• 34°

DCHS students earn technology credentials

Dallas High County High School business teacher Dorothy Moore, left, poses for the camera Tuesday next to six of the more than 30 students that have earned a Microsoft Office Specialist Certification as part of Alabama’s Microsoft IT Academy program. Pictured from left to right are Moore and Dallas High juniors Laquesha White, Hadiyyah Lane, Nicole Stewart, Kayla Graves, Alanna Salter and Emily Morgan. (Sarah Robinson | Times-Journal)

Dallas High County High School business teacher Dorothy Moore, left, poses for the camera Tuesday next to six of the more than 30 students that have earned a Microsoft Office Specialist Certification as part of Alabama’s Microsoft IT Academy program. Pictured from left to right are Moore and Dallas High juniors Laquesha White, Hadiyyah Lane, Nicole Stewart, Kayla Graves, Alanna Salter and Emily Morgan. (Sarah Robinson | Times-Journal)

Thanks to a statewide program, Dallas County High School students have earned professional technology credentials before graduation.

Led by Dallas County High School business teacher Dorothy Moore, the Alabama Microsoft Information Technology Academy at Dallas County allows students to receive training in Microsoft programs. Moore announced Tuesday that more than 30 students high school students received Microsoft Office Specialist certifications in various programs during the 2013-2014 school year.

“The overall benefit is the students are now ready to go off to college or to go into the workforce,” Moore said.

Introduced in November 2012, Alabama’s Microsoft IT Academy helps train 5,000 students across the state to become college and career ready through training in Microsoft programs, Moore said.

During the class, Dallas County students from grades 10 through 12 are exposed to lectures, demonstrations and utilization of the applications. After they are trained, those students are tested on their knowledge in the program.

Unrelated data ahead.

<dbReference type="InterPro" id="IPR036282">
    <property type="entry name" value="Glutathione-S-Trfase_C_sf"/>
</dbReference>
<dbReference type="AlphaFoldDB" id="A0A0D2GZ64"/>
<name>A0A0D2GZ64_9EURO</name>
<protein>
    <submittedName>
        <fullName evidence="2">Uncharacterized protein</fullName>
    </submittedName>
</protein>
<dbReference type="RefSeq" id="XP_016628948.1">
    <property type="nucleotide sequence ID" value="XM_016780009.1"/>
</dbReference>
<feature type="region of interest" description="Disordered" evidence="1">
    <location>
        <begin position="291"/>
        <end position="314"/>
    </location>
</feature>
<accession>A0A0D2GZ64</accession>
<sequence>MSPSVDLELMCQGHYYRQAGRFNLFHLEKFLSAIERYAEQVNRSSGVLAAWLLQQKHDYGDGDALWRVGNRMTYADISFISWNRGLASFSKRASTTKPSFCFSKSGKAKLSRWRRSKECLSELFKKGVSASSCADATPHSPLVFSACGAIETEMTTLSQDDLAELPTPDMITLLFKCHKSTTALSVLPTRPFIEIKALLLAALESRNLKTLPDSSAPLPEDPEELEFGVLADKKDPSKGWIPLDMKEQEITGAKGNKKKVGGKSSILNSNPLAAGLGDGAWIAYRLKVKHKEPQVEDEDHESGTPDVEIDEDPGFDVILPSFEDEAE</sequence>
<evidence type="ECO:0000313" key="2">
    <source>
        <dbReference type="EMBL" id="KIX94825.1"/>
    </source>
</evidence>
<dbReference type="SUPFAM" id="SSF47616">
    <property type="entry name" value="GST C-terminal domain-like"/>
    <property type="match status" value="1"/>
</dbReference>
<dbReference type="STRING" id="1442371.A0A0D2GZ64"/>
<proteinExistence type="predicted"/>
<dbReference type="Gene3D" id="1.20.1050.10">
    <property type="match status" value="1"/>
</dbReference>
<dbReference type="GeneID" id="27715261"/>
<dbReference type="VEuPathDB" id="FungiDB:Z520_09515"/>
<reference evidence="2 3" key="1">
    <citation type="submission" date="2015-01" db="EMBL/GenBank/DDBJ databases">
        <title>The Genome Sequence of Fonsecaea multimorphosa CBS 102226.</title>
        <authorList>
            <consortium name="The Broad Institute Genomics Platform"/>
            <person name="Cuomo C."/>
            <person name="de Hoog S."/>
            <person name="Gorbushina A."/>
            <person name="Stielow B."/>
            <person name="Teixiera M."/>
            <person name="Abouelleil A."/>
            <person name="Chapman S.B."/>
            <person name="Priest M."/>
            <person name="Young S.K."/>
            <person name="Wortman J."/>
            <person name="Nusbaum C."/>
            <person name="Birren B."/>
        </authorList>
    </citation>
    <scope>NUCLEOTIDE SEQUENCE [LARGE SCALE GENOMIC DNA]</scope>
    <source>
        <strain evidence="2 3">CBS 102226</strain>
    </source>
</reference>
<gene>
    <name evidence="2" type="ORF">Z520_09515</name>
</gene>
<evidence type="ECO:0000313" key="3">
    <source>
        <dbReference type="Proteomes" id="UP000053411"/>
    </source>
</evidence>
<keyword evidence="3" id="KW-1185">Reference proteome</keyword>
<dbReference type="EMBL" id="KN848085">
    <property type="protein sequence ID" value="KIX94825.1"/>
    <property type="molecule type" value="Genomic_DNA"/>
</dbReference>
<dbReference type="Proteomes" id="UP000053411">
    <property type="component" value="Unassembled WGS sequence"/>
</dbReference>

Students earn a certification for each test they pass concerning a particular program. If students pass three tests on three different Microsoft programs, they earn three separate certifications.

Students who score an 80 percent or higher on the practice test become eligible to test for a Master Microsoft Office Specialist status, which one Dallas County High School student has obtained this 2013-2014 school year.

To reach the master level, a student must gain a proficient in the basic Microsoft Office programs along with the Microsoft Expert programs.

Dallas County junior Alanna Salter received a Master Microsoft Office Specialist certification based on her proficiency in Word Expert, Excel Expert, Outlook, Word 2010, PowerPoint 2010 and Excel 2010.

Salter said the class has helped prepare her for a career in technical business.

“It’ll come in handy when I have to make spreadsheets and more,” Salter said.

Dallas County student junior Kayla Graves has already proudly framed her certificate representing her Microsoft Office Specialist certifications in Microsoft Word and PowerPoint.

“I enjoyed being able to take many different things on the work documents and PowerPoint,” Graves said. “I enjoyed helping other people who didn’t quite know how to use those programs.”

Moore said she’s confident that the material that the students learned through the class will fully prepare them for the challenges the post-high school world will bring, such as job interviews.

“They’ll be able to use those particular skills that they’ve learned in this program and the Microsoft Office online program to perform those job functions,” Moore said. “I have no doubt about it.”